When retired journalist Zhou Xiaoxiang started a WeChat group on Friday, he had no idea it would set in motion rescue efforts for an earthquake the next day.
Half a week later, more than a hundred charities, activists and donors have joined the conversation, which has turned into an umbrella organisation for NGOs and co-ordinates local donations for earthquake victims in Sichuan.
"I never expected that we'd have this earthquake the next day," said the Chengdu-based executive director of an NGO that helps miners with lung diseases. "In the first two hours after the quake, all the phone lines were down, we could only talk on WeChat. This was our opportunity."
The WeChat group consisted of about 50 welfare organisations, 30 funds and 20 media organisations, Zhou said. Several government departments are also part of the closed group, but "they are just watching what we are doing, they are not interfering".
Zhou's group has created a civil movement offering help to quake victims. Its mere existence would have been unthinkable in the aftermath of the 2008 Wenchuan earthquake, Zhou said. It happened only because of the changes in social media over the last years.
The WeChat group, Chengdu Public Welfare Circle, was originally meant to bring together social welfare organisations in the city and train them in using microblogs and WeChat, an instant-messaging application for smartphones.
"Someone jokingly said that old Zhou can predict earthquakes," said Fu Yan, a volunteer with Yungongyi, another WeChat group that is partly funded by the government and that followed Zhou's lead on Saturday.
Chengdu's phone network was paralysed after the earthquake, but WeChat was still operating. "There was chaos, and we didn't know how to respond. We were lucky to have that WeChat group," said Fu. "All the leaders of social welfare organisations were in it and could discuss how to react."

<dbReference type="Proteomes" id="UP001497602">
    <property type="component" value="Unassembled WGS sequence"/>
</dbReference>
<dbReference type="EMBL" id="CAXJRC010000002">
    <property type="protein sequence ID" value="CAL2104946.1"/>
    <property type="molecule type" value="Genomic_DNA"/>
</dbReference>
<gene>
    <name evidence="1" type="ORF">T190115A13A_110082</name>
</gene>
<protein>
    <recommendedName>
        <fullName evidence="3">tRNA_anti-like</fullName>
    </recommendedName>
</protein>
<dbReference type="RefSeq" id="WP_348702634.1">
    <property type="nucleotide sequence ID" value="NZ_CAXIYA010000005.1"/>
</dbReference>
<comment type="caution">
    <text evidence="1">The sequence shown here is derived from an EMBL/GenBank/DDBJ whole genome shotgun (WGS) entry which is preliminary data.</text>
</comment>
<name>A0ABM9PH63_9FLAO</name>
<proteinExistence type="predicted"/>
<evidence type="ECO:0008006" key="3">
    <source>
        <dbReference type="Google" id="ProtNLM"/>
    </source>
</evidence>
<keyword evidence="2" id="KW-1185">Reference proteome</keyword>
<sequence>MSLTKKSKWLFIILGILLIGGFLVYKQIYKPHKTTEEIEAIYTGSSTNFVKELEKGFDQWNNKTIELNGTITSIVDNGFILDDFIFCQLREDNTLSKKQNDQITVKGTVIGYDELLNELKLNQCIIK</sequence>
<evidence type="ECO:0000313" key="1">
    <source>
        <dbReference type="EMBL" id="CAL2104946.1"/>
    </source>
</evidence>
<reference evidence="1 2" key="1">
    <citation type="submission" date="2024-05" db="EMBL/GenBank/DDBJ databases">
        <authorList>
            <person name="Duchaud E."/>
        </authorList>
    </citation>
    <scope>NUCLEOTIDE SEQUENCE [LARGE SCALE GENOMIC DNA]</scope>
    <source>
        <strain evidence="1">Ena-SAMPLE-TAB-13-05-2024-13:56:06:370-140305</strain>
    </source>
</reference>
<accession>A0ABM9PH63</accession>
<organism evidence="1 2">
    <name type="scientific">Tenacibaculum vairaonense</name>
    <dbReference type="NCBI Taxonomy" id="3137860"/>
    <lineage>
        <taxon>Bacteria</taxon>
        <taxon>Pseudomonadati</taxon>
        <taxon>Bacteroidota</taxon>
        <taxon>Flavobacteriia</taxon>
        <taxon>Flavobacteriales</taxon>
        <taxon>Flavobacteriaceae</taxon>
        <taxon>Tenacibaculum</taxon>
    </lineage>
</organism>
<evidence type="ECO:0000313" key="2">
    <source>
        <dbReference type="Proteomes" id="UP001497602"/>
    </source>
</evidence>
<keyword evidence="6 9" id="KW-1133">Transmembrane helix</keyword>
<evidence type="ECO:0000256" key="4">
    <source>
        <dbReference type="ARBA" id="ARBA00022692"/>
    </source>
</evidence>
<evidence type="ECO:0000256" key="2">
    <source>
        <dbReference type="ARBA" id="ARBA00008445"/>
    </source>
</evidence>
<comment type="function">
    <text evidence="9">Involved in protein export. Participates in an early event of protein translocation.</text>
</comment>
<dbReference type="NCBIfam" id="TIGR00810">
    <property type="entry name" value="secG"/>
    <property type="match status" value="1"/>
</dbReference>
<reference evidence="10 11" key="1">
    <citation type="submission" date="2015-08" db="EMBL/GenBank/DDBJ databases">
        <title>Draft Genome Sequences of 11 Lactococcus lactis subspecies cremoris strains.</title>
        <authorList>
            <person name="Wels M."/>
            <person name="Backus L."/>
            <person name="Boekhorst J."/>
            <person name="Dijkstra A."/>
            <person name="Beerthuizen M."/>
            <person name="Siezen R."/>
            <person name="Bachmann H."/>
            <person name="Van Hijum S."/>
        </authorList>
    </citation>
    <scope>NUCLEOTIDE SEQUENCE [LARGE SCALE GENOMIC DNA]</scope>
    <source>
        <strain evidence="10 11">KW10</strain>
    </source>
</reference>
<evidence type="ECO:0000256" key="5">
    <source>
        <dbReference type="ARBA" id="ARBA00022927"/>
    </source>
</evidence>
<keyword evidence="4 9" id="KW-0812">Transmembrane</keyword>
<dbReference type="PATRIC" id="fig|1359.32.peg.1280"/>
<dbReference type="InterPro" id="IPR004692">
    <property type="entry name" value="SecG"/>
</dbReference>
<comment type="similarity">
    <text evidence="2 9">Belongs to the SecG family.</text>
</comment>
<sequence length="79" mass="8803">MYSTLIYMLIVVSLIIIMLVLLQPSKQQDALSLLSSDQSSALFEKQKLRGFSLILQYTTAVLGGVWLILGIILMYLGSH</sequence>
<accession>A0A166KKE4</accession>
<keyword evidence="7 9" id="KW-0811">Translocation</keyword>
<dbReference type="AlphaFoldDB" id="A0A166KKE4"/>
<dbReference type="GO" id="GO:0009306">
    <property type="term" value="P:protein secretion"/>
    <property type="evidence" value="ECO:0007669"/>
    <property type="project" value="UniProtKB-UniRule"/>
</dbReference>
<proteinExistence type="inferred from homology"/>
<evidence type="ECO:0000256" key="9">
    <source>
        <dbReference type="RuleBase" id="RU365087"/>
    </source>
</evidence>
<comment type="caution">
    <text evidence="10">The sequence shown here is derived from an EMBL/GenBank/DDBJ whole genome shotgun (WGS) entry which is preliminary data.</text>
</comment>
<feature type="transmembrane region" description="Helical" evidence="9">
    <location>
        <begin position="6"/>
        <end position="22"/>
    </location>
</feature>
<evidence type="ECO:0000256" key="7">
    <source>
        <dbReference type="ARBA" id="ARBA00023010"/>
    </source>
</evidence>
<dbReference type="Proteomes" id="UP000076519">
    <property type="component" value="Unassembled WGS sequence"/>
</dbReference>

Within hours on Saturday morning, the groups decided on a venue to collect donations and spread the news to their organisations, friends and on their own microblogs.
By 8pm, the first truck carrying rescuers left Chengdu for the earthquake zone some 200 kilometres away. The truck arrived by 1am.
In the same evening, Narada Foundation, a charity financed by a Zhejiang-based property developer, pledged to cover costs for the rescue transport up to 20,000 yuan (HK$25,000). The next day the charity increased its pledge to 200,000 yuan.
"Civil society is changing. The government has realised that it can't get everything right," Zhou said. "In 2008, NGOs were chaotic, unprofessional and they couldn't co-ordinate."
"We all knew each other and the authorities knew us too," said Xu Qizhi, another participant in Zhou's group. "Because of that, we were among the few given an entry permit into the disaster zone."
The State Council had banned volunteers and non-essential rescue staff from entering the disaster zone on Saturday. The permit gives the group rare access and implicit government approval that others have not been so lucky to get.
A thousand volunteers were asked to leave Longmen township alone, Beijing News reported  on Tuesday. Many of them were students from nearby universities who lacked expertise to be of use in the search-and-rescue efforts.
On Sunday, the umbrella organisation born out to the WeChat group had already sent volunteers on motorbikes to the disaster zone and set up first-aid camps.
By Tuesday, it had sent 23 trucks of supplies, Fu said.
A team of 10 to 15 experienced volunteers intended to stay in the disaster zone for one month, employing local people in the rescue, said Xu. He said they were hoping to collect funds so the group could participate in the reconstruction of the village.
"Our advantage is that we are on the ball, and the government isn't as much," said Zhou.
"We want to expand this to the whole country, but we first have to get this thing right," Zhou said. "We just have to prove ourselves in this critical moment."